Nobelist Randy Shekman will boycott of Cell, Nature and Science, story here. Money quote from the article in The Guardian:
Schekman said pressure to publish in “luxury” journals encouraged researchers to cut corners and pursue trendy fields of science instead of doing more important work. The problem was exacerbated, he said, by editors who were not active scientists but professionals who favoured studies that were likely to make a splash.
Are we at a tipping point? Potentially so, particularly with regards to the use of Impact Factor as a metric in assessing quality of scientific publications. Further quoting:
A journal’s impact factor is a measure of how often its papers are cited, and is used as a proxy for quality. But Schekman said it was “toxic influence” on science that “introduced a distortion”. He writes: “A paper can become highly cited because it is good science – or because it is eye-catching, provocative, or wrong.”
Of the game, explained here, in The Economist. They may need to be slightly adjusted for the 21st century to handle big-team science.
Rita Levi-Montalcini has died. Her NYT obit is here. She was a neuroscientist Nobel laureate whose discovery of Nerve Growth Factor helped shape the way we think about wiring up the nervous system during development. I had the honor of hearing her speak at the 1981 Society for Neuroscience meeting in Los Angeles–we graduate students were packed into the nose-bleed seats of the giant auditorium, but we hung on every word…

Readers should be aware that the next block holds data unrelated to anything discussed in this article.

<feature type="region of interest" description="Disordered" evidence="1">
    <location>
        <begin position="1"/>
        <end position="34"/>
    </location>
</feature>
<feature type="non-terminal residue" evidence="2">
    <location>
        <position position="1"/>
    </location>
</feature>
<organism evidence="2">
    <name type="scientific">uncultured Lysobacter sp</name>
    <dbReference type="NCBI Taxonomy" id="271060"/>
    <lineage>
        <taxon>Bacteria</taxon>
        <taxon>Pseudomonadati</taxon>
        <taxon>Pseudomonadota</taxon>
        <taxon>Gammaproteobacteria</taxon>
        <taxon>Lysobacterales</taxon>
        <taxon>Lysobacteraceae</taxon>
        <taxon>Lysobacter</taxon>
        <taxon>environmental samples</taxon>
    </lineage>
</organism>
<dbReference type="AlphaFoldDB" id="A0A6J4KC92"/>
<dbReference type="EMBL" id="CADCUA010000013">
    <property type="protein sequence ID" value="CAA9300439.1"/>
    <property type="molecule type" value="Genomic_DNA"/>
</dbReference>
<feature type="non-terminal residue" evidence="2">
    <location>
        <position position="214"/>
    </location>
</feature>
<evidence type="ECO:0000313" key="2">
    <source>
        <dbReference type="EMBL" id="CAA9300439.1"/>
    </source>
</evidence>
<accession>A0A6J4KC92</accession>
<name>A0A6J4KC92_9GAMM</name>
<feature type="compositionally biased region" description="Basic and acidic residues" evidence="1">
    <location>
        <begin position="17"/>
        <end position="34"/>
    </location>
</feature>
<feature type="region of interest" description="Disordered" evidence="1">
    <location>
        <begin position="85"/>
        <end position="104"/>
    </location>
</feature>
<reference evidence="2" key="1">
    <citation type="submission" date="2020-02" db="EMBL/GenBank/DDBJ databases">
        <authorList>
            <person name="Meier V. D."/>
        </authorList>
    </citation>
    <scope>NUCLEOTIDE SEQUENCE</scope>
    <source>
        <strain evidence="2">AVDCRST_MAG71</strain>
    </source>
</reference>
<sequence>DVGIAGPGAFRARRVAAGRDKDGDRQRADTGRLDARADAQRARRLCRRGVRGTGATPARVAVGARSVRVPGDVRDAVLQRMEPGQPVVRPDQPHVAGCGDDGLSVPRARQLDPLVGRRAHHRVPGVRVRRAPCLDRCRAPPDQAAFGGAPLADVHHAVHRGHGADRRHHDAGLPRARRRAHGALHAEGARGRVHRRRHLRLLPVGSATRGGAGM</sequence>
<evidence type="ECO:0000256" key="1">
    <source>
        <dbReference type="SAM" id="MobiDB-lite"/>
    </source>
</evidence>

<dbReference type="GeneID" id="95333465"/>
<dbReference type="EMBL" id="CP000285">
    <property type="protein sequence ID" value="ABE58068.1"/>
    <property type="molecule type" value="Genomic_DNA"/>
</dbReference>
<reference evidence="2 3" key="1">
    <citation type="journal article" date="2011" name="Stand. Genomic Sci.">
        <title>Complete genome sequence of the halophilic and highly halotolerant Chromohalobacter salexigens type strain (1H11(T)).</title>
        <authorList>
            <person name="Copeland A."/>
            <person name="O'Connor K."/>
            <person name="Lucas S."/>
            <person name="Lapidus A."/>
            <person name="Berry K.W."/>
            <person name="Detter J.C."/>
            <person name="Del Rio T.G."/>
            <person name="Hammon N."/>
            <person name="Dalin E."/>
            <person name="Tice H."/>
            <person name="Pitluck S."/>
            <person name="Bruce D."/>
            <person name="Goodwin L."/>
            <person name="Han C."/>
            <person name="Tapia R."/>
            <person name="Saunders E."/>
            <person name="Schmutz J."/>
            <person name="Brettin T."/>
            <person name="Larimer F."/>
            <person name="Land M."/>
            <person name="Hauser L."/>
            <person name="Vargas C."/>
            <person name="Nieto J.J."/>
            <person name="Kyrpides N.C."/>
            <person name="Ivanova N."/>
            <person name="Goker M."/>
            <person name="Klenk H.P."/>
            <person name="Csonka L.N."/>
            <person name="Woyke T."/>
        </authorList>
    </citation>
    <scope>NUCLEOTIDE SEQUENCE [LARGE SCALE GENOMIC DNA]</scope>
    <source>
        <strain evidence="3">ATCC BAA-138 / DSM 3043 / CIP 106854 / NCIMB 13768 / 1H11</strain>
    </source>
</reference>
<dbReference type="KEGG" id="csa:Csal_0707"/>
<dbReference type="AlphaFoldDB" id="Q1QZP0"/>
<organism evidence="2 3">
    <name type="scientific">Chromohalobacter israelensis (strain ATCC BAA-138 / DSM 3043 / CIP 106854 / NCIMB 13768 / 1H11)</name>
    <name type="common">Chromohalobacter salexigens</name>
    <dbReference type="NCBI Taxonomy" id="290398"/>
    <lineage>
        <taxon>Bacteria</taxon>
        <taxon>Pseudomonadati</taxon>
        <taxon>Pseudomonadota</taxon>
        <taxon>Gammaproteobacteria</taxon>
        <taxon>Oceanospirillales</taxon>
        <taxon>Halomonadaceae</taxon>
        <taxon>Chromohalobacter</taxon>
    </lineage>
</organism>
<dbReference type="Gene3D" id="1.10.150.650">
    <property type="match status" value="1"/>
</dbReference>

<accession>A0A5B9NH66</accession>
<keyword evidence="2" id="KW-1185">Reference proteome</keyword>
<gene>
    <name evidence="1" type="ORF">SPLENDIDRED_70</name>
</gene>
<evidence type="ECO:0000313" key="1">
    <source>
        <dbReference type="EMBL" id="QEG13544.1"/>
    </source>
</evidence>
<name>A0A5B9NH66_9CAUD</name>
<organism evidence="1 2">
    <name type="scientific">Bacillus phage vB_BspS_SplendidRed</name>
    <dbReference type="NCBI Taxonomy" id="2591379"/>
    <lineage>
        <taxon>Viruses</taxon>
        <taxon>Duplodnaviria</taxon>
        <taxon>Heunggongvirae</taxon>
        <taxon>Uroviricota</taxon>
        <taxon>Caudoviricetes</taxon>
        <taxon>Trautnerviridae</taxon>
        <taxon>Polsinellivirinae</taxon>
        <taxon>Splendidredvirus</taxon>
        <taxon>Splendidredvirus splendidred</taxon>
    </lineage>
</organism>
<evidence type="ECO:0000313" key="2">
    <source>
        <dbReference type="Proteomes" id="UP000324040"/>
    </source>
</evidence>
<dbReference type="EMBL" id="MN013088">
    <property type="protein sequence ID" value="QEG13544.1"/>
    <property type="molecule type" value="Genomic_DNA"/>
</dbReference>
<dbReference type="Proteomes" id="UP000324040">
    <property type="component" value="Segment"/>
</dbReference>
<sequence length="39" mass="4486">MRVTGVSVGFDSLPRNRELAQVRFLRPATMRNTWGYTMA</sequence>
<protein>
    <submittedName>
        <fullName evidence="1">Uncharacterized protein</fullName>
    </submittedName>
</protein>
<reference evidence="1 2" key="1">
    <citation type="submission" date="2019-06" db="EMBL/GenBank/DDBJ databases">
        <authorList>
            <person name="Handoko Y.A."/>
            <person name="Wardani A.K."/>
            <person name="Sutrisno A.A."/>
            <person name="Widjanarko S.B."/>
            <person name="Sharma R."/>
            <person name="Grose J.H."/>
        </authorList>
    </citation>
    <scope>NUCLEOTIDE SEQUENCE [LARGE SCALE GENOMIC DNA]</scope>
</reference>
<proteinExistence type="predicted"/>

She will be missed.
Colleague to many here at the Krasnow Institute, we note the passing of an intellectual giant in political economy–to say nothing of her Nobel Prize. You can read about her here.
The 2002 Nobel Laureate warns us to be wary of over-confident experts bearing advice, here.
It was a remarkable place to go to high school in the 1970’s, Pasadena Polytechnic (Caltech’s “University High”). Today, we congratulate Bruce Beutler, classmate and new Nobel Laureate.